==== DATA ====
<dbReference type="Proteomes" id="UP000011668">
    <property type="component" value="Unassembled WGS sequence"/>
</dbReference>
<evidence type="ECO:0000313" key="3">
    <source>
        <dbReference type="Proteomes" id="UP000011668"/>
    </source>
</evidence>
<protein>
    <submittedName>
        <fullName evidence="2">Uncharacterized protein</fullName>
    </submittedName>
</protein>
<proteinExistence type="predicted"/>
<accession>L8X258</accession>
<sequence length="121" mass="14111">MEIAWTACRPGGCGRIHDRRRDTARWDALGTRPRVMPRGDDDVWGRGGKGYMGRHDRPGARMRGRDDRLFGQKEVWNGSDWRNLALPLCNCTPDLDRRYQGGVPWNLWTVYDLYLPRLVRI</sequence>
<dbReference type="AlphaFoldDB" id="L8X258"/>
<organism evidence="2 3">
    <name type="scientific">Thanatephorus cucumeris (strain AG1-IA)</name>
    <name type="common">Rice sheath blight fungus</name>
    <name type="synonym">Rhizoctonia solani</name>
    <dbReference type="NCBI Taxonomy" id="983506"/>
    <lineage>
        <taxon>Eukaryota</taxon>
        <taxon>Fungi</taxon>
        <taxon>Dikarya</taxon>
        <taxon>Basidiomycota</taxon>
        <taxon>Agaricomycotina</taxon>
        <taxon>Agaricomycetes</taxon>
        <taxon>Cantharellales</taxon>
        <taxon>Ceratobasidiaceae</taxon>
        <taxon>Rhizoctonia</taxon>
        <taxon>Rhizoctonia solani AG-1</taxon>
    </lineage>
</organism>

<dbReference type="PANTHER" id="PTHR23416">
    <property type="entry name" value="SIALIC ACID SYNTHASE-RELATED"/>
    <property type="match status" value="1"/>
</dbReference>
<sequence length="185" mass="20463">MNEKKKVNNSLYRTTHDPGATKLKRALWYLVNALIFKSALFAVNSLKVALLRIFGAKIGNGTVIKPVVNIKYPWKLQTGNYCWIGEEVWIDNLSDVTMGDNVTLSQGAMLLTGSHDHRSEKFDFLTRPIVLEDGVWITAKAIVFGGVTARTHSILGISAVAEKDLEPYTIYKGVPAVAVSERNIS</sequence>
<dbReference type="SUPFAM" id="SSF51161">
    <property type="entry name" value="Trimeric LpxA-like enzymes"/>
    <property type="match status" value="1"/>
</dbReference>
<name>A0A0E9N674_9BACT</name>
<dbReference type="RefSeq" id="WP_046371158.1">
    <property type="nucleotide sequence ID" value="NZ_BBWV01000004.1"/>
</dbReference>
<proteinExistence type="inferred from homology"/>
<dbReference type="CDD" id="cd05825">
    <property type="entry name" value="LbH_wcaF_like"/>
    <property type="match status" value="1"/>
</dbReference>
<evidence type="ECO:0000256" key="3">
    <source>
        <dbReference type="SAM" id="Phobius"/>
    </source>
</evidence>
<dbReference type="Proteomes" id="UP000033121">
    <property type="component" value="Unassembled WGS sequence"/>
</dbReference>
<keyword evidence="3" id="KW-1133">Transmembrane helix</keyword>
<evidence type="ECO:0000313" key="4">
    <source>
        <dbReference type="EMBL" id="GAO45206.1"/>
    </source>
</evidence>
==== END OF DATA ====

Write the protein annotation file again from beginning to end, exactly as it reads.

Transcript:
<dbReference type="Proteomes" id="UP000011668">
    <property type="component" value="Unassembled WGS sequence"/>
</dbReference>
<evidence type="ECO:0000313" key="3">
    <source>
        <dbReference type="Proteomes" id="UP000011668"/>
    </source>
</evidence>
<protein>
    <submittedName>
        <fullName evidence="2">Uncharacterized protein</fullName>
    </submittedName>
</protein>
<proteinExistence type="predicted"/>
<accession>L8X258</accession>
<sequence length="121" mass="14111">MEIAWTACRPGGCGRIHDRRRDTARWDALGTRPRVMPRGDDDVWGRGGKGYMGRHDRPGARMRGRDDRLFGQKEVWNGSDWRNLALPLCNCTPDLDRRYQGGVPWNLWTVYDLYLPRLVRI</sequence>
<dbReference type="AlphaFoldDB" id="L8X258"/>
<organism evidence="2 3">
    <name type="scientific">Thanatephorus cucumeris (strain AG1-IA)</name>
    <name type="common">Rice sheath blight fungus</name>
    <name type="synonym">Rhizoctonia solani</name>
    <dbReference type="NCBI Taxonomy" id="983506"/>
    <lineage>
        <taxon>Eukaryota</taxon>
        <taxon>Fungi</taxon>
        <taxon>Dikarya</taxon>
        <taxon>Basidiomycota</taxon>
        <taxon>Agaricomycotina</taxon>
        <taxon>Agaricomycetes</taxon>
        <taxon>Cantharellales</taxon>
        <taxon>Ceratobasidiaceae</taxon>
        <taxon>Rhizoctonia</taxon>
        <taxon>Rhizoctonia solani AG-1</taxon>
    </lineage>
</organism>

<dbReference type="PANTHER" id="PTHR23416">
    <property type="entry name" value="SIALIC ACID SYNTHASE-RELATED"/>
    <property type="match status" value="1"/>
</dbReference>
<sequence length="185" mass="20463">MNEKKKVNNSLYRTTHDPGATKLKRALWYLVNALIFKSALFAVNSLKVALLRIFGAKIGNGTVIKPVVNIKYPWKLQTGNYCWIGEEVWIDNLSDVTMGDNVTLSQGAMLLTGSHDHRSEKFDFLTRPIVLEDGVWITAKAIVFGGVTARTHSILGISAVAEKDLEPYTIYKGVPAVAVSERNIS</sequence>
<dbReference type="SUPFAM" id="SSF51161">
    <property type="entry name" value="Trimeric LpxA-like enzymes"/>
    <property type="match status" value="1"/>
</dbReference>
<name>A0A0E9N674_9BACT</name>
<dbReference type="RefSeq" id="WP_046371158.1">
    <property type="nucleotide sequence ID" value="NZ_BBWV01000004.1"/>
</dbReference>
<proteinExistence type="inferred from homology"/>
<dbReference type="CDD" id="cd05825">
    <property type="entry name" value="LbH_wcaF_like"/>
    <property type="match status" value="1"/>
</dbReference>
<evidence type="ECO:0000256" key="3">
    <source>
        <dbReference type="SAM" id="Phobius"/>
    </source>
</evidence>
<dbReference type="Proteomes" id="UP000033121">
    <property type="component" value="Unassembled WGS sequence"/>
</dbReference>
<keyword evidence="3" id="KW-1133">Transmembrane helix</keyword>
<evidence type="ECO:0000313" key="4">
    <source>
        <dbReference type="EMBL" id="GAO45206.1"/>
    </source>
</evidence>